'looking after' him. Mostly, he works. Mostly, it's
writing, which he loves.
Sir Peregrine Gerard Worsthorne
the journalist, writer and broadcaster. He was educated at
Stowe School, Peterhouse, Cambridge, and Magdalen College,
Oxford. Worsthorne spent the largest part of his career at
the Telegraph newspaper titles, eventually becoming editor
of The Sunday Telegraph for several years. He finally left
the newspaper in 1997.
Peregrine lived during the 1980s in a house on Anchor Hill.
Alberto Semprini The Italian born pianist, famous for his "Semprini Seranade" radio show on the BBC from 1957, lived on the corner of the High Street and Chapel Road until his death in 1990.
Born in Bath, Semprini graduated from the Verdi Conservatory in Milan in 1928, having studied composition and conducting as well as honing his skills at the piano. In Italy he performed a broad range of music, and in 1938 led his first radio orchestra in Italy. In the late 1950s he also featured regularly at the San Remo Festival.
Back in the UK, he hosted a light music programme, Semprini Serenade, which he introduced with the words: "Old ones, new ones, loved ones, neglected ones". The program first aired on BBC Radio in 1957 and continued for around 25 years. Although his 'house band' was the New Abbey Light Symphony Orchestra on his commercial recordings, on radio he was accompanied by the BBC Revue Orchestra.
Semprini also wrote a number of original light music compositions, including "Concerto Appassionato" and "Mediterranean Concerto", which he used as the theme tune for his radio show. Semprini was a prolific recording artist; although strongly associated with light music, his recordings were of classical music, Grieg Piano Concerto and solo pieces by Beethoven, Chopin, Liszt, Tchaikovsky and Debussy.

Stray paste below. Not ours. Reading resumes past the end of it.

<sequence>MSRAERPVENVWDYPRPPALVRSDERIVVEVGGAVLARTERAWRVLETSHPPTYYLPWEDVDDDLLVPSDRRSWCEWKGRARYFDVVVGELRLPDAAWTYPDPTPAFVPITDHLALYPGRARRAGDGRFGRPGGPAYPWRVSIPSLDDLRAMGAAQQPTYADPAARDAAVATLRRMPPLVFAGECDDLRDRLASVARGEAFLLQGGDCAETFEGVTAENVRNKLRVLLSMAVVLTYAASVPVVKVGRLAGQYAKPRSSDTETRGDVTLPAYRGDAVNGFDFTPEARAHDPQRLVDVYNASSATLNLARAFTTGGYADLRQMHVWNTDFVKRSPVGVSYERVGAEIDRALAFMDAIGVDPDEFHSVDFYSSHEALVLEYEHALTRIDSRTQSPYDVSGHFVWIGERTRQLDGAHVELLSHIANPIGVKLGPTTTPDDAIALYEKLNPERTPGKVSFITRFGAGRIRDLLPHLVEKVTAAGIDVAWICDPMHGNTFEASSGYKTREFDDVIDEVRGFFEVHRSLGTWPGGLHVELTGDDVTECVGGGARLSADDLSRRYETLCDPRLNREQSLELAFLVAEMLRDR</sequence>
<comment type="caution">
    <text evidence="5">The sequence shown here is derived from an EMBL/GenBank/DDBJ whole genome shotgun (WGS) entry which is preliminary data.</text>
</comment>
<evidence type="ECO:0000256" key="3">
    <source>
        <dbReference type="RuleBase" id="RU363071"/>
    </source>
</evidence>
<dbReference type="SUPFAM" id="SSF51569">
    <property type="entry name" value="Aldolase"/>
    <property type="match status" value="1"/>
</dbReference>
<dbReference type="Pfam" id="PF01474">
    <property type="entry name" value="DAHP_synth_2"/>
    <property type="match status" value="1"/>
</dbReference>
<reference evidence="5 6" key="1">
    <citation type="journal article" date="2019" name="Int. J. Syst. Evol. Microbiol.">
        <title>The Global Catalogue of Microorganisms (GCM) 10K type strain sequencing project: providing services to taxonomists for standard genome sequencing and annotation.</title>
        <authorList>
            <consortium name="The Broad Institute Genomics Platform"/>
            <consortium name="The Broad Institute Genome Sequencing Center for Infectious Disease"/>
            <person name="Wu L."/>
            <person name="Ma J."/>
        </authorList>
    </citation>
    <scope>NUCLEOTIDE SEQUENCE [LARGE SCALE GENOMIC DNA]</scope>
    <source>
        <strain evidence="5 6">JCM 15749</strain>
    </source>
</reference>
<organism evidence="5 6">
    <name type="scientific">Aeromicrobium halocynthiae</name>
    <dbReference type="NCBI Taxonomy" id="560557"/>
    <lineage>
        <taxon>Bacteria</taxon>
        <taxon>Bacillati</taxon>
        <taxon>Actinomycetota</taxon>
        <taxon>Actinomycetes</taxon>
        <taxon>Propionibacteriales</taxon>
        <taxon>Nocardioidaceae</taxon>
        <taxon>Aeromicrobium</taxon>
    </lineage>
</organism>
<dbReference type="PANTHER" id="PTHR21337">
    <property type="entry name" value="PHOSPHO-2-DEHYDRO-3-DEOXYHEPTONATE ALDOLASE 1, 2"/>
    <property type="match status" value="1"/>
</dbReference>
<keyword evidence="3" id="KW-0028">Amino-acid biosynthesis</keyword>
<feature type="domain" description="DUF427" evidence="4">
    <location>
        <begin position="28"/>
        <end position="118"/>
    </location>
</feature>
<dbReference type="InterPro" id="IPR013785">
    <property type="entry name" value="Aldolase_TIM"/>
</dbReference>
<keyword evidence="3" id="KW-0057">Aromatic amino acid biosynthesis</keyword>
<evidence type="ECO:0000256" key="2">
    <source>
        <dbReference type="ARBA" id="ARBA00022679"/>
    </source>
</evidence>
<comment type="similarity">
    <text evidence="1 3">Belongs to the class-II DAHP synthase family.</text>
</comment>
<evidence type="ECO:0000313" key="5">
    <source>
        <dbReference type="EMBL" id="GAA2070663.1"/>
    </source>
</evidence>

In 2015 Vocalion Records released a CD of his late
1950s broadcasts with the BBC Revue Orchestra,
most of which had not been heard since their first broadcast.
Eve Graham. The singer, from the New Seekers in the 1970s, famous for hits such as "I'd Like To Teach The World To Sing", Eve moved to Wivenhoe with her husband Kevin Finn in 1987, living in the High Street just down from Park Hotel. In 2004 Eve moved back to her native Perthshire, where she continued recording with the Scotdisc label.
Graham began her career during the 1960s as a band singer with the Cyclones and the Cyril Stapleton Band. She joined The Track in the mid-sixties and was a founder member of The Nocturnes, originally alongside Sandra Stevens (later of Brotherhood of Man) and then Lyn Paul (her future colleague in The New Seekers), recording for UK Columbia Records between 1967-69.
In 1969 she became a founder member of The New Seekers and was lead singer on the majority of their early hits, including the world wide Number One hit - "I'd Like to Teach the World to Sing". Other songs included "Look What They've Done To My Song, Ma", "Circles", "The Greatest Song I've Ever Heard" and "We've Got To Do It Now".
In 1974 the group disbanded and Graham moved onto solo cabaret work, but rejoined a reconstituted New Seekers in 1976 and sang lead on their hits "It's So Nice To Have You Home" and "I Wanna Go Back". In 1978 she left once more, and again performed as a solo singer, as well as marrying another ex-New Seeker Kevin Finn. They toured as a duo for many years and released one single Ocean and Blue Sky.
In 2005 former New Seekers record producer
David Mackay produced a new album with her
- The Mountains Welcome Me Home. It contains Scottish
traditionals and new recordings of old New Seekers songs.
A Christmas themed album, "Til The Season Comes
Round Again", followed in 2006.
Katy Osborne is one of the talented performers of Wivenhoe, she attended Laine Theatre Arts College in Epsom Surrey. 2002 saw Katy's first professional job, at The Gaiety Theatre, Ayr in Scotland. This was followed in 2003 by the part of Wendy in "Peter Pan" at the Richmond Theatre, alongside Robert Powell, and Bonnie Langford. Then the Grand Theatre, Swansea, in "Cinderella".